The Olympics were still ongoing when Ray Looze called Kristin Borrelli, an assistant athletic director of compliance at IU.
Looze, IU’s head swimming coach and an assistant coach for Team USA in Rio de Janeiro, wanted to get preparations for his Olympians’ returns underway.
“Nothing for anybody that went to that meet will ever be the same,” Looze said. “You’re forever an Olympian, and that’s a really select group of people. Just walking around the village, and there’s like 10,000 athletes, and you’re one of them, just right out of the gate that changes you. And then if you go down there and are fortunate enough to win an Olympic medal, nothing’s really ever the same.”
IU swimmers won six medals, four gold and two bronze.
Looze said he hopes his swimmers can handle their success and use it in a positive way for their families, themselves and their school, but they won’t be able to hide from their newfound status.
Cody Miller said he was shocked by how many people in Bloomington recognized him. The IU swimming alumnus won two medals, a gold and a bronze in Rio and said he plans to continue training at IU as he looks for a house with his fiancée.
“I am by no means famous,” Miller said. “People have said I’m ‘Bloomington famous.’ I’ll take that. But like everywhere I’ve gone, like the grocery store, Subway, like everywhere, at least one person has come up to me and been like, ‘Can I take a photo with you?’ And I’m like, ‘OK.’”
Lilly King said she had four or five random people come up and hug her at Target the other day. King won two gold medals and is getting back into the swing of things as a sophomore at IU.
“It’s been pretty crazy honestly,” King said. “I guess just with social media following alone, just, you know, I guess everything just skyrocketing so fast. People, like, know who I am now. That’s a little strange.”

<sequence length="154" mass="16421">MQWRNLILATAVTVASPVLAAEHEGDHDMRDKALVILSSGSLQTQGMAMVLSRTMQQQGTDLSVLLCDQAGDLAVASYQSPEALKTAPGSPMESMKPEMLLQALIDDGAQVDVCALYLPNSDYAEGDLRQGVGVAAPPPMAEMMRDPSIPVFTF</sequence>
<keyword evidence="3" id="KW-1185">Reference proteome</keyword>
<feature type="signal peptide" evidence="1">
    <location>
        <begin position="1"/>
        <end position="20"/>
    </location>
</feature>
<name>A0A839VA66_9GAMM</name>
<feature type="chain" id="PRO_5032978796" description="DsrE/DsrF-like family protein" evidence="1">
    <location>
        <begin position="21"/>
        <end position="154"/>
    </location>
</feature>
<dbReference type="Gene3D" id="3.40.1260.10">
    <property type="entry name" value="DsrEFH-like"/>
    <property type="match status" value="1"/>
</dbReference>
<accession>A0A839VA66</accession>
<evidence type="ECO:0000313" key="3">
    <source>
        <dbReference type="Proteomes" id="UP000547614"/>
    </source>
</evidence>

King spent some time last week on a media tour in her hometown of Evansville, Indiana, and even threw out the first pitch at an Evansville Otters game.
Now it’s back to school and training for the season ahead in October.
While Miller said he’s still riding that Olympic high, King said she’s definitely coming down from it a little.
It’s difficult to come back from an international competition like the Olympics and find that motivation for the standard dual meets, she said.
“If we have an easy meet,” King said, “I’m not going to be real motivated to swim fast there. I mean, I will, but I’m not going to be going best times any time during dual meets.”
That extra motivation she needs will come from looking to her teammates and wanting to swim well for them. She’s part of a team that is garnering a lot more attention from prospective swimmers than in years past, Looze said.
“The number of emails and texts and people that want to talk to us now is just so different than it ever was,” Looze said. “It started to change having Olympians, but then what they did down there, the six Olympic medals, I don’t think anyone saw that coming.”
Texas, Cal, Auburn and others should make some room at the top of the NCAA swimming and diving food chain.
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